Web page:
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Conservation and management of mangrove forests in Kenya

Joseph K. S. Langat and James G. Kairo Mangrove Reforestation Program Kenya Marine and Fisheries Research Institute P.O. Box 81651 Mombasa, Kenya www.kmfri.co.ke

1.0 Introduction Broadly, mangrove forests can be divided two regions.; Indo-West Pacific (IWP) or the Old world mangroves that comprises Eastern Africa, Australasia, southern Japan and the West Pacific Islands; and the Atlantic-East Pacific (AEP) also referred to as the New world mangroves that includes the mangroves of Americas and West Africa. The total area of mangroves in the world has been estimated at 15million hectares. In Kenya, mangroves cover approximately 54,000 ha, most of which are in Lamu and Tana River districts (Doute et al. , 1981). There are 9 mangrove species in Kenya, with the dominant species Rhizophora mucronata and Ceriops tagal making 70 % of the formation. Mangroves in Kenya display typical zonation pattern of the mangroves in Eastern Africa (Fig. 2). The seaward side is occupied by Sonneratia-Rhizophora-giant Avicennia community. This is followed by Rhizophora-Bruguiera-Ceriops in the mid zone and dwarf Avicennia-Lumnitzera-Xylocarpus complex on the landward side. Other plant species associated with mangroves include Pemphis acidula and Barringtonia racemosa, which have mistakenly been referred to mangroves in some countries in the region.

Figure 1. Map of Kenya coastline showing major mangrove areas 1

Avicennia marina

Bruguiera gymnorrhiza

Rhizophora mucronata

Ceriops tagal

Sonneratia alba
MHWS

1 2, 12 3 14 4, 10 13 5, 7, 9, 6, 8
MSL

11

Figure 2. Zonation of mangroves along the land-sea interface Mangroves provide good and services that are of ecological, economic and environmental importance to the people. At the ecosystem level, mangroves are classified as the 3rd in productivity after tropical rain forests and coral reefs. Mangroves serve as important habitat and breeding grounds for fish and other fauna. This is in addition to the important role mangrove play in shoreline protection, waste assimilation, and carbon sequestration. Mangrove forests have been found to have up to 700 t/ha of plant biomass; half of which is carbon. Reforested mangroves in Kenya have been estimated to have biomass of 131 t/ha, thus indicating more than 65 tonnes of carbon per hectare is stored up in these forests. 2.0 Value of mangrove in Kenya Mangrove forests in Kenya provide many direct products both timber and non- timber. Timber products include firewood, building poles and charcoal used in urban and rural areas. Poles used in construction are normally graded into different utilization classes depending on their uses (Table 1). Other uses of mangrove poles include boat masts and fish traps/stakes. Larger logs of mangroves, especially of A. marina, are used in traditional boat construction. Aerial roots of S. alba are also used as floaters for fishing nets. Mangrove wood is also utilized by the local communities for furniture. Among the non-timber products derived from mangrove forests include honey harvesting, medicinal values, crabs and fish caught inside the forest.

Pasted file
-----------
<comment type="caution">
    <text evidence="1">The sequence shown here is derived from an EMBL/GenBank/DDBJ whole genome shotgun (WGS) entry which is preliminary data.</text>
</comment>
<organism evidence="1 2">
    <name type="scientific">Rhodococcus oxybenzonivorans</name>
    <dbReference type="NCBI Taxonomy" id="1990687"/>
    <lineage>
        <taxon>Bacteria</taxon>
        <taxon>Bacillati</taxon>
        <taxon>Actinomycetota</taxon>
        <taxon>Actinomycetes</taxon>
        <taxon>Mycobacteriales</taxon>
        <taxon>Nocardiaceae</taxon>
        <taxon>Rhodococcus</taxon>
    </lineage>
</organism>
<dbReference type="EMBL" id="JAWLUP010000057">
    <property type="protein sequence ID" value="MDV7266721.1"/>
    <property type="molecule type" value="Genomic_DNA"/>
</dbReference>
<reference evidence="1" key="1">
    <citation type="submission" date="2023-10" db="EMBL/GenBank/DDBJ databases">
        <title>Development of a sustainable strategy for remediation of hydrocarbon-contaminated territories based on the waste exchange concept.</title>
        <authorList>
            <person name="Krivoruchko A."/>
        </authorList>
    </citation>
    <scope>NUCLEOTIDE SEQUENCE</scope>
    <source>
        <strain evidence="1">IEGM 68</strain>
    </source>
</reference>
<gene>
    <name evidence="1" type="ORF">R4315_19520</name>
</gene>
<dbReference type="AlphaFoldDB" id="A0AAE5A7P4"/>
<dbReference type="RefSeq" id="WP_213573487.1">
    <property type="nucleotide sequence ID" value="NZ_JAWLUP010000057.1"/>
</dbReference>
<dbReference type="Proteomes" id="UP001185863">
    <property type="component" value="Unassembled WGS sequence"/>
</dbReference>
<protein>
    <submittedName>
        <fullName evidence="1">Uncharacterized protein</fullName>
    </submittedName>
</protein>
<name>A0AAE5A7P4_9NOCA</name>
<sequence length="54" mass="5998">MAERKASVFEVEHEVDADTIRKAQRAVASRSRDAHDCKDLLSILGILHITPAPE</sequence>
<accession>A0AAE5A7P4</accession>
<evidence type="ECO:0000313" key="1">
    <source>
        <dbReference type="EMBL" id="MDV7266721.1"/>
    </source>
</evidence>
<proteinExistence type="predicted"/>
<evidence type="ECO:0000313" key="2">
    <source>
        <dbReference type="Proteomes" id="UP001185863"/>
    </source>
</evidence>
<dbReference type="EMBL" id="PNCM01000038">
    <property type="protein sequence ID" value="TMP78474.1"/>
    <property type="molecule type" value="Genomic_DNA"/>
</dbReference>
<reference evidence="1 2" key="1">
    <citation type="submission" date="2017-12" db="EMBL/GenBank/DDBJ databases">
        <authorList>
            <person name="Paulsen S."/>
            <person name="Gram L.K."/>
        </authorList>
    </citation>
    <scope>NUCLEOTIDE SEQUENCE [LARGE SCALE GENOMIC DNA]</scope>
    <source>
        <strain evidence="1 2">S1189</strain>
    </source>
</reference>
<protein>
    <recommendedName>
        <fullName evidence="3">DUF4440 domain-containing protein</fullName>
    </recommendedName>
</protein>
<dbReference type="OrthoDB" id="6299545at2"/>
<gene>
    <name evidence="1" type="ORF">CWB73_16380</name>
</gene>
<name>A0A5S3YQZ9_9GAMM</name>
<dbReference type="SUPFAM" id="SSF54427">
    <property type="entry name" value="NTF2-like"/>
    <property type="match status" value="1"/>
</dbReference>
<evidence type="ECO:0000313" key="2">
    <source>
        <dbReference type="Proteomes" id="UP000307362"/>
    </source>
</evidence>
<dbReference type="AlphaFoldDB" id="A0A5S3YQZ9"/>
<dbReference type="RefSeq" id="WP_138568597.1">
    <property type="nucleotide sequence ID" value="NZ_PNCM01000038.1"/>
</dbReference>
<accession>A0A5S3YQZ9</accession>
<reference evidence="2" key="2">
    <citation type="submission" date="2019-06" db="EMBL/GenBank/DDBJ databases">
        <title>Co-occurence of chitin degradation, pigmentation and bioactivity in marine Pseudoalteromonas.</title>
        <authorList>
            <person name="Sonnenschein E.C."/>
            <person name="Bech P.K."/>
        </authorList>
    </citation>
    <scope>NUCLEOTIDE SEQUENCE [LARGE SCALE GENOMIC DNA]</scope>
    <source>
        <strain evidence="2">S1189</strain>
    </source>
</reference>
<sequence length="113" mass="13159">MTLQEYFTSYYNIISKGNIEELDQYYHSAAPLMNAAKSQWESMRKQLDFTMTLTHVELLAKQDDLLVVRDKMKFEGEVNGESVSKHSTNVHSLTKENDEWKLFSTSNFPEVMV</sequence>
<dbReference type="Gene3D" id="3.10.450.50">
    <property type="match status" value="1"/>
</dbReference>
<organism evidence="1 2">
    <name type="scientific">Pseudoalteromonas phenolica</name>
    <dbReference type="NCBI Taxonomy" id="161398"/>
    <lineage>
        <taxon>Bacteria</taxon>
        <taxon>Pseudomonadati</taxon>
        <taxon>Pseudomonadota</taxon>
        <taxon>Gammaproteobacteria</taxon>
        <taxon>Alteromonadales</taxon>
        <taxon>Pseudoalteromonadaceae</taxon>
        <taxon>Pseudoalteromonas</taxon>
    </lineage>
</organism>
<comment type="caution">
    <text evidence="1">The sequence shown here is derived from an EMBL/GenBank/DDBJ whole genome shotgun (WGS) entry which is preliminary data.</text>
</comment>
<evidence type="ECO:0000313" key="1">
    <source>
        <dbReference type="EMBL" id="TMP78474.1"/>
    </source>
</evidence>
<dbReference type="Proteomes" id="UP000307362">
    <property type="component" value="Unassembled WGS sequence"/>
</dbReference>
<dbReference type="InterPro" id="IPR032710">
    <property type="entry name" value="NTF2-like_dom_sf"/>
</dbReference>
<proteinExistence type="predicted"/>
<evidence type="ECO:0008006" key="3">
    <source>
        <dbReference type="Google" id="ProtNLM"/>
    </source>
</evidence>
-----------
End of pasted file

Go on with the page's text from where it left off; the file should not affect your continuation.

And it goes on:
Plate 1. Mangrove poles ready for transport to market (Photo; J. Langat)

Plate 2. Traditional house, composed virtually of mangrove poles, under construction (Photo; J. Langat) Table 1. Mangrove poles sizes and their uses
Local name for Utilization classes Fito Pau Mazio Boriti Nguzo Vigingi Diameter class (cm) 2.5-3.5 4.0-7.5 7.5-11.5 11.5-13.5 14.0-20.0 20.5-35.0 Uses Used to fill walls Used as roof frames Used to build the main frame of house walls Used to build fences, mainly for tourist developments Used at the corner of houses to support the roof For support of the main roof of larger tourist hotels Preferred species Usually young R. mucronata and C. tagal Usually young R. mucronata and C. tagal Usually young R. mucronata and C. tagal R. mucronata Mature R. mucronata and B. gymnorrhiza Mature B. gymnorrhiza